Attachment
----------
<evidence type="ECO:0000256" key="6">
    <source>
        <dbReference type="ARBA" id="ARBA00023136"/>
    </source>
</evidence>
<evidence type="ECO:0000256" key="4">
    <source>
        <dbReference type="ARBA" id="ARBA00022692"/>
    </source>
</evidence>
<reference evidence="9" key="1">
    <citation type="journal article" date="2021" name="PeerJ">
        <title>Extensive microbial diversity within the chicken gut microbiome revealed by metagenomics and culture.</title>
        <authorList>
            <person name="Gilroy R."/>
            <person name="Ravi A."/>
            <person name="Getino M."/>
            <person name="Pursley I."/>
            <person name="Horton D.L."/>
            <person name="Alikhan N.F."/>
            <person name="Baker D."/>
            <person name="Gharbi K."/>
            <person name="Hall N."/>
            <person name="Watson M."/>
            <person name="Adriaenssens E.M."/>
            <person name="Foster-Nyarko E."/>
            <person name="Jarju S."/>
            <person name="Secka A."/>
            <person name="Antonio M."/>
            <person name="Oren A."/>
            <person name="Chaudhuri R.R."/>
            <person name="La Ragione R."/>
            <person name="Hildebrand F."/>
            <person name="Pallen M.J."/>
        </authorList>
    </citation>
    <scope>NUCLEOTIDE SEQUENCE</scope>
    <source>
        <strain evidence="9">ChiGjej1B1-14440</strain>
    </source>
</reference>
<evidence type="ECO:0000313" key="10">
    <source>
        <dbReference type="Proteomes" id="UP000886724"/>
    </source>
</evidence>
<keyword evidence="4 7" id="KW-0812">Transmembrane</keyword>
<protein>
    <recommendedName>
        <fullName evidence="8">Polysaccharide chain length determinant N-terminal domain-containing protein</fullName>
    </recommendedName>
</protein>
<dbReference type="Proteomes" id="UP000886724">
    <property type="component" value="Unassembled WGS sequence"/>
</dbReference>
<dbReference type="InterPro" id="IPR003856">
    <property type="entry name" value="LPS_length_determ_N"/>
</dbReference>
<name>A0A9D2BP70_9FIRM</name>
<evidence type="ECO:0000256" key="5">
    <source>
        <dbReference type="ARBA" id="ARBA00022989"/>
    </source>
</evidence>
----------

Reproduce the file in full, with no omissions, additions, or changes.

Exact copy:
<evidence type="ECO:0000256" key="6">
    <source>
        <dbReference type="ARBA" id="ARBA00023136"/>
    </source>
</evidence>
<evidence type="ECO:0000256" key="4">
    <source>
        <dbReference type="ARBA" id="ARBA00022692"/>
    </source>
</evidence>
<reference evidence="9" key="1">
    <citation type="journal article" date="2021" name="PeerJ">
        <title>Extensive microbial diversity within the chicken gut microbiome revealed by metagenomics and culture.</title>
        <authorList>
            <person name="Gilroy R."/>
            <person name="Ravi A."/>
            <person name="Getino M."/>
            <person name="Pursley I."/>
            <person name="Horton D.L."/>
            <person name="Alikhan N.F."/>
            <person name="Baker D."/>
            <person name="Gharbi K."/>
            <person name="Hall N."/>
            <person name="Watson M."/>
            <person name="Adriaenssens E.M."/>
            <person name="Foster-Nyarko E."/>
            <person name="Jarju S."/>
            <person name="Secka A."/>
            <person name="Antonio M."/>
            <person name="Oren A."/>
            <person name="Chaudhuri R.R."/>
            <person name="La Ragione R."/>
            <person name="Hildebrand F."/>
            <person name="Pallen M.J."/>
        </authorList>
    </citation>
    <scope>NUCLEOTIDE SEQUENCE</scope>
    <source>
        <strain evidence="9">ChiGjej1B1-14440</strain>
    </source>
</reference>
<evidence type="ECO:0000313" key="10">
    <source>
        <dbReference type="Proteomes" id="UP000886724"/>
    </source>
</evidence>
<keyword evidence="4 7" id="KW-0812">Transmembrane</keyword>
<protein>
    <recommendedName>
        <fullName evidence="8">Polysaccharide chain length determinant N-terminal domain-containing protein</fullName>
    </recommendedName>
</protein>
<dbReference type="Proteomes" id="UP000886724">
    <property type="component" value="Unassembled WGS sequence"/>
</dbReference>
<dbReference type="InterPro" id="IPR003856">
    <property type="entry name" value="LPS_length_determ_N"/>
</dbReference>
<name>A0A9D2BP70_9FIRM</name>
<evidence type="ECO:0000256" key="5">
    <source>
        <dbReference type="ARBA" id="ARBA00022989"/>
    </source>
</evidence>